Jewher Ilham was 18 when she and her father were set to board a plane to visit the United States in 2013 and Chinese authorities stopped and arrested him. At her father’s insistence, Jewher got on the plane without him.
She has spent the last five years trying to free her father, Ilham Tohti, who was sentenced to spend the rest of his life in prison for advocating respect for Uighur culture.
Jewher and Tohti are Uighur Muslims. Her father is an internationally known writer and economist in Beijing who wrote about cross-cultural issues between Uighurs, Han and other Chinese ethnic groups.
“He wanted to create a bridge to help people understand each other,” said Jewher, who was in Washington attending the State Department’s Ministerial to Advance Religious Freedom. The July 16–18 event brings together leaders from different governments, organizations and religions to address religious persecution.
However, Tohti’s “exercise of free speech, his intellectual defense of religious freedom, his fight for the Uighurs to be treated equally could not be tolerated by the Chinese,” Jewher said. Instead of working with the Uighurs, “the Chinese government decided to eliminate our culture.”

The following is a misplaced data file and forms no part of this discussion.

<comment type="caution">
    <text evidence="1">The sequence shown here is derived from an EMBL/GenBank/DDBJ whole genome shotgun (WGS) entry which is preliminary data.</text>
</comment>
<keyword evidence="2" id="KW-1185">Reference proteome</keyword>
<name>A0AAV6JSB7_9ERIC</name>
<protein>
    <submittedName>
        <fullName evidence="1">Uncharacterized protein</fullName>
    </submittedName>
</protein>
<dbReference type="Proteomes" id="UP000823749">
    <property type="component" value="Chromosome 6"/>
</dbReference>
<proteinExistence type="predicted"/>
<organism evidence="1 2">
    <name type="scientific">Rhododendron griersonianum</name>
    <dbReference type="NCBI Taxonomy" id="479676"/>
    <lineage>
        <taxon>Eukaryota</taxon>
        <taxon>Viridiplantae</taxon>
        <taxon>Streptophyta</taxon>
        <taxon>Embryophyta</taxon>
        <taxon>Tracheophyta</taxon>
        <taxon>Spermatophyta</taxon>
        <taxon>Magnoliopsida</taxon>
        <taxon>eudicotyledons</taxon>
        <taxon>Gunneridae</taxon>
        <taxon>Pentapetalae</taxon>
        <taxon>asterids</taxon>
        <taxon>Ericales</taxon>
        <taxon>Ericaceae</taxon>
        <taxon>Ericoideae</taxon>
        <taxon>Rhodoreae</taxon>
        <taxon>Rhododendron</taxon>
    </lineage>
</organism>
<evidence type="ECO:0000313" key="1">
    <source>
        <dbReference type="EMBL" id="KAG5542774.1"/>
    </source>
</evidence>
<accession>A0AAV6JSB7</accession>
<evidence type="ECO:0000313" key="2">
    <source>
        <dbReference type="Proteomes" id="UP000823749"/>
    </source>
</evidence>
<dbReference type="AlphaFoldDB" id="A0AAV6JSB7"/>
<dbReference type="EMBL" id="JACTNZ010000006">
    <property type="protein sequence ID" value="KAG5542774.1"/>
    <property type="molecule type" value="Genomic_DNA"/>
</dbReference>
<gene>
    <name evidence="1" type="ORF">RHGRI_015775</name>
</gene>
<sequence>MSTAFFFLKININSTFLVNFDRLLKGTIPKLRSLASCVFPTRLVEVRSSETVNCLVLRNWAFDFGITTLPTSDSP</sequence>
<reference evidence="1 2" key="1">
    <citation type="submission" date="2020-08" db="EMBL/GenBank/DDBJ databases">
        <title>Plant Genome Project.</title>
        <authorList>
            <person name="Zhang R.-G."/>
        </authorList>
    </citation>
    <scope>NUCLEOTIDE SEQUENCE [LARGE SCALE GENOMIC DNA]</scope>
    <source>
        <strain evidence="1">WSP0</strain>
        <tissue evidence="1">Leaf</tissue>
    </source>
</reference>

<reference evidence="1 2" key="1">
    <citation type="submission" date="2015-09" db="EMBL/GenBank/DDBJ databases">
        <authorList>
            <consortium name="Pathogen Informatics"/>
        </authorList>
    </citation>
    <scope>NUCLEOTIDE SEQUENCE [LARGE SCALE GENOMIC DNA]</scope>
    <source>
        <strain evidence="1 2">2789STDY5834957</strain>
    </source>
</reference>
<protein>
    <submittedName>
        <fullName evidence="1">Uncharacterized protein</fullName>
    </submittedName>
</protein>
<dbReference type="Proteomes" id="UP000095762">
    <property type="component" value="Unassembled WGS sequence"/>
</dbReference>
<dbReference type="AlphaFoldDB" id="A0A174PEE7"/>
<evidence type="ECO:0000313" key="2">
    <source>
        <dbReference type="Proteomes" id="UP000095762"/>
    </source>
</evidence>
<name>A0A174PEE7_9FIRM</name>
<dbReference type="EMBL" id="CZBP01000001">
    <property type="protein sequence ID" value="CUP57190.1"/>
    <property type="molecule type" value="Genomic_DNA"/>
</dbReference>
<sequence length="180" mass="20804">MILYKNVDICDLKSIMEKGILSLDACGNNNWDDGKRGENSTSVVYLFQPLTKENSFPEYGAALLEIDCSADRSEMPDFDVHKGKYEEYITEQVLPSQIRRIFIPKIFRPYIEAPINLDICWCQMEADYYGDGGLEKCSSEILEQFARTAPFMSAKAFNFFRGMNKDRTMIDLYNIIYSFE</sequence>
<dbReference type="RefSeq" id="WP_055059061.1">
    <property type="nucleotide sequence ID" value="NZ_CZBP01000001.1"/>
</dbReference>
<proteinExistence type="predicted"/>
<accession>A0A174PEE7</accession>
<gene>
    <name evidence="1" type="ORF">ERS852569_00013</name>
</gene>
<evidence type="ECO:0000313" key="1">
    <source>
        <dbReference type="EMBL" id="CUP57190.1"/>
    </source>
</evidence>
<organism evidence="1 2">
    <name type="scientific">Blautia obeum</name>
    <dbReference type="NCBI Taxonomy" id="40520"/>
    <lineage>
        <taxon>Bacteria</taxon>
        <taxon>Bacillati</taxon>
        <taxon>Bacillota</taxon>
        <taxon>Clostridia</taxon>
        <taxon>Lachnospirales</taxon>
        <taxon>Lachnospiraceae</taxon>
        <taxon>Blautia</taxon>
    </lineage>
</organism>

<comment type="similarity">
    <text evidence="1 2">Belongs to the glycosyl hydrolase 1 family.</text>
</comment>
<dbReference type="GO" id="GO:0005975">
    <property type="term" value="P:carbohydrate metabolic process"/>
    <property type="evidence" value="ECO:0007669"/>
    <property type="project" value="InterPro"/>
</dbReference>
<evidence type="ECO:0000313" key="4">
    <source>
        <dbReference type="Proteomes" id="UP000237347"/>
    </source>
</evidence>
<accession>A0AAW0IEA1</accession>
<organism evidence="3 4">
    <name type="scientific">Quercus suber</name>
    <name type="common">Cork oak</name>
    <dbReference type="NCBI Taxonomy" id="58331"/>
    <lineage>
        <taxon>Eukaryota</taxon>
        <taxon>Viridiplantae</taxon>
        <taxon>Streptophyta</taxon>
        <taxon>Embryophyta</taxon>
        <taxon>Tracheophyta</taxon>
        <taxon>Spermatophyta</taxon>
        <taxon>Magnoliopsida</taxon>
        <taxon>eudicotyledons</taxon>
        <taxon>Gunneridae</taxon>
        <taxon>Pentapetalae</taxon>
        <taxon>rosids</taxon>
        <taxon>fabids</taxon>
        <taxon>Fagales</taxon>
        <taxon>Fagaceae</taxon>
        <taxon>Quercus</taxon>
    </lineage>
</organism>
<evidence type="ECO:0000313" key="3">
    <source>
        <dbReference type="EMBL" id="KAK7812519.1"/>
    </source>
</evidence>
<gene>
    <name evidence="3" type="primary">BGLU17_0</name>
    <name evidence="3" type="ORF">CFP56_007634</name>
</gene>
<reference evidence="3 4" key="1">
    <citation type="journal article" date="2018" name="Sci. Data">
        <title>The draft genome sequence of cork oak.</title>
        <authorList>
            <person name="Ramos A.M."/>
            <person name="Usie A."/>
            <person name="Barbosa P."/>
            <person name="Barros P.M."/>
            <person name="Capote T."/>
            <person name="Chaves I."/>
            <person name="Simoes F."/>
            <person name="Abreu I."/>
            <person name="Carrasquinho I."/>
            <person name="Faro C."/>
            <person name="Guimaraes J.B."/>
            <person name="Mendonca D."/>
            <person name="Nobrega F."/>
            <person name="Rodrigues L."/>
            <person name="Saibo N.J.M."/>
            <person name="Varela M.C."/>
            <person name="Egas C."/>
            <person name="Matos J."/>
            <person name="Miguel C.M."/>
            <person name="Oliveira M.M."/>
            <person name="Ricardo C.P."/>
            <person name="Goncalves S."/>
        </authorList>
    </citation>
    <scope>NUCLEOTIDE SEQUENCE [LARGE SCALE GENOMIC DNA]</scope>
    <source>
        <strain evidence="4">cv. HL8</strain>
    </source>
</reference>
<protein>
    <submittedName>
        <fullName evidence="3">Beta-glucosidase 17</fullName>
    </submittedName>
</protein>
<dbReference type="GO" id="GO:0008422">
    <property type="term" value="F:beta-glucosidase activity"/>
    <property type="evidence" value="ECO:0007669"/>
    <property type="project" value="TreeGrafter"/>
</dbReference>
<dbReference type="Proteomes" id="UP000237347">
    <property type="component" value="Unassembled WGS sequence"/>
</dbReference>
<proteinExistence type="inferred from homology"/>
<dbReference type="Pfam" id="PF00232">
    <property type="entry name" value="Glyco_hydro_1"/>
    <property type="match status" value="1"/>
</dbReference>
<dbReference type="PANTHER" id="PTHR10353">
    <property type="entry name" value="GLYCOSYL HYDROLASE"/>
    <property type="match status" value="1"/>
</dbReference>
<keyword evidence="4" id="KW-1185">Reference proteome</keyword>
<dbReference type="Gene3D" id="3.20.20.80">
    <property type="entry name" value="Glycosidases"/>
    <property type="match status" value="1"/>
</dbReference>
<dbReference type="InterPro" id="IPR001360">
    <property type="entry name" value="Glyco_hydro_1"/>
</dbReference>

Since 2017, Chinese authorities have imprisoned more than 1 million Uighur, Kazakh and other members of ethnic Muslim minorities in Xinjiang, China. There they are tortured, forced to renounce their religion and required to praise the Chinese Communist Party.
Coming to America was the “best decision I have ever made,” Jewher said. In China, the “government only wants you to believe in the government;” they think if you have faith “you will be harder to control.”
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